Underwater sensor may save drowning swimmersMarie Donlon | October 25, 2022
Researchers from China’s Fuzhou University have created a breathable underwater movement sensor that could potentially detect drowning swimmers.
To create the sensor, the researchers submerged a piece of conductive polyester knit fabric into a solution of graphene oxide and then hydroiodic acid. The fabric was then coated in a thin layer of polydimethylsiloxane (PDMS) — which is a silicon-based organic polymer that is water repellant — microparticles.
The result was a conductive fabric that is both water repellant and permeable to air and that can be incorporated into a wireless underwater movement detection system, according to its developers.
Once developed, the sensor can reportedly be integrated into a smart device that wirelessly communicates with a smartphone app when a swimmer stops moving — a possible sign of drowning.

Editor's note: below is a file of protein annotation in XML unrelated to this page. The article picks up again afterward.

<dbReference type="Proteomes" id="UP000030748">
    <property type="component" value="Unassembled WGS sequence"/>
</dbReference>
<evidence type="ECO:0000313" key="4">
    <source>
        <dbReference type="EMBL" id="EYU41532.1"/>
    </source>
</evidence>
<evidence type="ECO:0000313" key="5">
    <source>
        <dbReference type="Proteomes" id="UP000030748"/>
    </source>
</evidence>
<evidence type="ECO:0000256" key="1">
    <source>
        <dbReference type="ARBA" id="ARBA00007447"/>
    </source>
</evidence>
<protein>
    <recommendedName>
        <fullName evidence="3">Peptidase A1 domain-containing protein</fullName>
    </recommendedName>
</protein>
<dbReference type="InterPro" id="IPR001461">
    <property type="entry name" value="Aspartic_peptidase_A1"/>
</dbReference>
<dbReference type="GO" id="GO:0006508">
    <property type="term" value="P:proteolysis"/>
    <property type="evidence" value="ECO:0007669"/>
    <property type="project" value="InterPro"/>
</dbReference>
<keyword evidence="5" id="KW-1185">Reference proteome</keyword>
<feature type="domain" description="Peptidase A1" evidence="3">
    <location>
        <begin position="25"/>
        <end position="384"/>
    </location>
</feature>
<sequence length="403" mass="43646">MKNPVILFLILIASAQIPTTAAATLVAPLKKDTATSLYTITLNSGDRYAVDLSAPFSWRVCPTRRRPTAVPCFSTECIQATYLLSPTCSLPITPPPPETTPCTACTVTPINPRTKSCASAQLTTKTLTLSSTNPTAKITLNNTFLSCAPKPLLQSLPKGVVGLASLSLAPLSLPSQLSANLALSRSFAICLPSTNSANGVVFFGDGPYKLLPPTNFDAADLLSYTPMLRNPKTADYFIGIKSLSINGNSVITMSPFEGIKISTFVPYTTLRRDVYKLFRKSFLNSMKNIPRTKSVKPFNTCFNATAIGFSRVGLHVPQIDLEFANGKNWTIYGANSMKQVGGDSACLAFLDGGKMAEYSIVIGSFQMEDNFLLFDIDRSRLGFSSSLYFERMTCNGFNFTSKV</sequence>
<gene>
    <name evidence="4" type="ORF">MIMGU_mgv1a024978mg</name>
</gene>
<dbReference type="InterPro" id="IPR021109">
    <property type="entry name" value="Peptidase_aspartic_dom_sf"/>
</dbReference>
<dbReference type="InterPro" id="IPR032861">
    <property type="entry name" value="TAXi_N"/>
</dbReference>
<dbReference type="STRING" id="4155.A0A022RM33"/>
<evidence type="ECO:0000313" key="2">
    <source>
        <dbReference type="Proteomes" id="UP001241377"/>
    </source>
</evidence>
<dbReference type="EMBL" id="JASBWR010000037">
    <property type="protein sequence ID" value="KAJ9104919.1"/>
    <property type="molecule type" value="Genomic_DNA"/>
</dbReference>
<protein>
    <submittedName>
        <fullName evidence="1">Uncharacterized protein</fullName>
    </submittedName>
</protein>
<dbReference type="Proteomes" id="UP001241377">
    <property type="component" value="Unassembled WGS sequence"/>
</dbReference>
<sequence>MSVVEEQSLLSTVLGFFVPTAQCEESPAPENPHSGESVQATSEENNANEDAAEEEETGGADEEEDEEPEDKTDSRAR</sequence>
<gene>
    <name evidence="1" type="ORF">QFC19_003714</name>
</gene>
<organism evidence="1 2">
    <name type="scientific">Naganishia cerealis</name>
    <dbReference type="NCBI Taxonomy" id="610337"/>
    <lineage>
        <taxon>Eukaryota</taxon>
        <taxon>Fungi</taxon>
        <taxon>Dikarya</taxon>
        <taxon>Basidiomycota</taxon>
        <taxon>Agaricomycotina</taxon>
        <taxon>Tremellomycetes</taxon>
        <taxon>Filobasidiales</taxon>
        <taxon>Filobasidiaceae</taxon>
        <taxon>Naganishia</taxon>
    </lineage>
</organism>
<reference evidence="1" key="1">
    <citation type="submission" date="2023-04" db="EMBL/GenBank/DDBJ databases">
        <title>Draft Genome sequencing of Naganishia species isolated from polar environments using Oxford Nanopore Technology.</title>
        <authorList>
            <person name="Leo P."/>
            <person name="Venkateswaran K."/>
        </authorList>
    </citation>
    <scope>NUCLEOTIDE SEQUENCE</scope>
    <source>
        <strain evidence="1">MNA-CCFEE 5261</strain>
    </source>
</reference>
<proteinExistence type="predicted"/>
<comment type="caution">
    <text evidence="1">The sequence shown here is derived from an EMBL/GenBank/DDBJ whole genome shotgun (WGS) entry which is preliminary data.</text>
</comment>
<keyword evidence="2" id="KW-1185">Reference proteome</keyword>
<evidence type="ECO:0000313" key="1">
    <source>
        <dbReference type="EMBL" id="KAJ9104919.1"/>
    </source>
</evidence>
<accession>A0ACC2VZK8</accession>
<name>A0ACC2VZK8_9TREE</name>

In the lab, the fabric-based sensor was combined with a power supply and data collector to create an underwater movement system that wirelessly transmits the electrical response from the movements of the wearer to a smartphone app.
The team attached the underwater movement sensor to a motorized swimming doll in the lab where the app tracked the doll’s kicking legs. When the doll was disabled and its kicking ceased, the app sent an alert.
In addition to monitoring swimmer safety, the underwater sensors could potentially be used to monitor the heart rate of swimmers or to track the activity of swimmers.
The study, A Breathable Knitted Fabric-Based Smart System with Enhanced Superhydrophobicity for Drowning Alarming, appears in the journal ACS Nano.